Suppliers suffer as counties keep bills pending for years

Moi Stadium

Workers put up a perimeter wall at Moi Stadium in Voi on July 14, 2020. The stadium is one of the projects that have stalled due to failure to pay contractors and other suppliers.

Photo credit: File | Nation Media Group

What you need to know:

  • In Taita-Taveta, contractors have decried delayed payments from the county government.
  • Some of projects in the county have stalled after the contractors moved out due to non-payment.

Caleb Wanjawa, a Machakos-based trader, is a distraught man. In 2014, through his company, Calf Holdings, he supplied laptops and software programmes to Machakos County government but he is yet to receive payment.

“It has been tough doing business with the county. I’m owed Sh2.3 million by this county, despite completing the project and delivering the items,” Mr Wanjawa said, adding the delay has affected his firms’ liquidity and profits. 

The businessman has sought the intervention of the Public Procurement Regulatory Authority and the Office of the Ombudsman to have the payment cleared.

In a March 15 letter to Machakos County seen by the Nation, Ms Sarah Muthiga from the Ombudsman said there has been no response from the county on settlement of Mr Wanjawa’s dues.

“Urgently appraise the Commission on Administrative Justice on the current status of the complainant's claim in order to bring this matter to rest,” the letter demands.

Mr Wanjawa’s woes mirror those of many other contractors.

In Taita-Taveta, contractors have decried delayed payments from the county government, leaving them in dire financial straits. According to a recent Auditor-General report, the county government owes over Sh863 million in pending bills. 

Stalled projects

Some of the projects in the county have stalled after the contractors moved out due to non-payment. Some of the major projects that are yet to be completed are the five-bed cintensive care unit at Mwatate Sub-County Hospital, Sh20 million upgrading of Moi Stadium in Voi and the construction of Ngerenyi High Altitude Centre in Wundanyi. 

A spot check at the Moi stadium project revealed that Jedi Contractors had abandoned the site, which has occupied by vandals and the homeless.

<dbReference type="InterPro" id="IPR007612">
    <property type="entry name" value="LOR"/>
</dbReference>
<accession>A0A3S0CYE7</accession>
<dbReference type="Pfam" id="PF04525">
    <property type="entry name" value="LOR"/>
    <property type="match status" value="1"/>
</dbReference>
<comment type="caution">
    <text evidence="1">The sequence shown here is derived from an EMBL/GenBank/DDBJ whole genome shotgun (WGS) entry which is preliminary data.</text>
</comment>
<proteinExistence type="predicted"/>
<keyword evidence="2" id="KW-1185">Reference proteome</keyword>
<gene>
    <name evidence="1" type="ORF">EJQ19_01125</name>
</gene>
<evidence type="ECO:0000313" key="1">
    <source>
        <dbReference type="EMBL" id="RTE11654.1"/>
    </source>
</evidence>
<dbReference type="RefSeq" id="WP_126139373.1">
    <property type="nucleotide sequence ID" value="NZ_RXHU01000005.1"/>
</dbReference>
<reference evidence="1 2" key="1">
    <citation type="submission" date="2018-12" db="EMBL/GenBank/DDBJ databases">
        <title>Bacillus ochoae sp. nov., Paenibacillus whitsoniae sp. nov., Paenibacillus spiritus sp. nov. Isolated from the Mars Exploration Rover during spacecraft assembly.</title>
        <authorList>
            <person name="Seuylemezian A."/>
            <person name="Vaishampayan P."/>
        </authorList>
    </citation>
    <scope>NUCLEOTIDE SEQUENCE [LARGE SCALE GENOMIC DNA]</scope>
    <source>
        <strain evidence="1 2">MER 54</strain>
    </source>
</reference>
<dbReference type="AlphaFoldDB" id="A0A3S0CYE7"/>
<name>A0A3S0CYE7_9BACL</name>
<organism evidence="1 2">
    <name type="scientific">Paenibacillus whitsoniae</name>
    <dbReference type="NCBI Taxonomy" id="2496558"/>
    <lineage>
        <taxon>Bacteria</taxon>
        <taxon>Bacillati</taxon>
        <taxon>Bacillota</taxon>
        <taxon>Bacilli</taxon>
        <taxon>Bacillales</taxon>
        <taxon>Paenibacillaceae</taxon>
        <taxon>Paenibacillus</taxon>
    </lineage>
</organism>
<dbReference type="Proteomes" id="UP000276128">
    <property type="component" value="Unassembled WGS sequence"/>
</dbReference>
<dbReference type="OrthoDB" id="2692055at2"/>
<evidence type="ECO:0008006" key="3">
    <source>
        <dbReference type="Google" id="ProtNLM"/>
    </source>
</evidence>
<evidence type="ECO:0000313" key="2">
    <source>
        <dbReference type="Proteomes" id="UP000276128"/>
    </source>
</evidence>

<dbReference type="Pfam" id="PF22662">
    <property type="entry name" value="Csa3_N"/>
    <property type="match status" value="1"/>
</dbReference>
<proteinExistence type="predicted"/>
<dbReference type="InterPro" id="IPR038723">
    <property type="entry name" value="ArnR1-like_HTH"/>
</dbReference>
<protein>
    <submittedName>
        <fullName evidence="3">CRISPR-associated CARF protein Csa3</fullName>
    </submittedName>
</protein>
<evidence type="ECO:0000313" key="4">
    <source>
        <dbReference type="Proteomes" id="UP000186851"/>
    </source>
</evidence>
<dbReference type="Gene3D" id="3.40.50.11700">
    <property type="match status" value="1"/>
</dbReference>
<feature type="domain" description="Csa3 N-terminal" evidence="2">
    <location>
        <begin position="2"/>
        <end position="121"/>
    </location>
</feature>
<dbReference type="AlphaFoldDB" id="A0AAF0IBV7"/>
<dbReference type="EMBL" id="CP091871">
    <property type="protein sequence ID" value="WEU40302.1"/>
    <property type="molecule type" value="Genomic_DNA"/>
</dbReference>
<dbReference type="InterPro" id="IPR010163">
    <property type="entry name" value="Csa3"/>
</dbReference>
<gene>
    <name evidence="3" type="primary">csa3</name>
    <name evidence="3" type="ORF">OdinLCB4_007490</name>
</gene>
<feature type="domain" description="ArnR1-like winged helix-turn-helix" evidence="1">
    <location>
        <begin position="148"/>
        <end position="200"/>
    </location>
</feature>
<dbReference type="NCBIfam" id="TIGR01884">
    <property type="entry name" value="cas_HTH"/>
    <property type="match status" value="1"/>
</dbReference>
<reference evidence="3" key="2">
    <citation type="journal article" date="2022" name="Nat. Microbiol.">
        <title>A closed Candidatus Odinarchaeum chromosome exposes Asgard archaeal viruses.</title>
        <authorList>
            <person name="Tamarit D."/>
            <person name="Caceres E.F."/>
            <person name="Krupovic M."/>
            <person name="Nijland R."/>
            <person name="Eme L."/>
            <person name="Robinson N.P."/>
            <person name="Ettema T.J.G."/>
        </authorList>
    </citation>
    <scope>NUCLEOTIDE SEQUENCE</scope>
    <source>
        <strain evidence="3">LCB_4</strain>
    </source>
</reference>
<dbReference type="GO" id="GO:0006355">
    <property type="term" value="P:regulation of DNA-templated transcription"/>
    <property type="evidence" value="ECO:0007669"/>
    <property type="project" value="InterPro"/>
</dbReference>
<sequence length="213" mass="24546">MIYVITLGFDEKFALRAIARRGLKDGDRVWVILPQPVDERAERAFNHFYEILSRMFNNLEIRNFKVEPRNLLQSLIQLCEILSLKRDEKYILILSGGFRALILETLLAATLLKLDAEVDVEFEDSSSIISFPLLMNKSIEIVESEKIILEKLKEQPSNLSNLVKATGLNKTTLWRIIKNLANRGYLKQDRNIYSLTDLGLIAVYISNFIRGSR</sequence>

The Taita Taveta Contractors Association said the county owes money from as far back as the first county government that was led by John Mruttu. 

The association’s chairperson Jefferson Mwabili said they have had a huge challenge in getting payments. 

“Some of our members have been auctioned by banks because they took loans but could not pay. Some fell into depression and others have high blood pressure because of debts,” he said.

Last week, the county assembly’s majority leader Harris Keke directed Finance executive Andrew Kubo to furnish the House with a pending bills report. 

“We want to know the status of the county debt because contractors are complaining,” he said.

Mr Kubo said the county plans to pay Sh500 million in the next financial year to contractors.

Pending bills

“We have had a serious problem with the disbursement of funds from Treasury. We are unable to clear all pending bills due to this problem and most of the time we pay in bits,” he said. 

He added that out of the Sh863 million in pending bills reviewed by the Auditor-General, bills worth Sh180 million were declared ineligible.

“We had a meeting with the contractors on Tuesday and we agreed that we will pay in bits because of the financial constraints,” he said.

Apart from the non-payment of contractors, the county government has been struggling to pay its worker’s salaries on time.

In the first quarter of the financial year 2021/22, counties owed suppliers Sh520.73 million. A report from the Controller of Budget indicates the amount comprised Sh68.4 million for recurrent expenditure and Sh452.33 million for development expenditure.

“The public finance management framework requires that pending bills are settled on time as specified in contract agreements to avoid the accumulation of arrears. Failure to make payments when due constitutes a severe material breach of public finance principles as provided under Article 201 of the Constitution and violates the Public Finance Management Act, 2012,” CoB Margaret Nyakang’o said in the report.

Some counties did not report any payments towards the settlement of the bills in the period under review.

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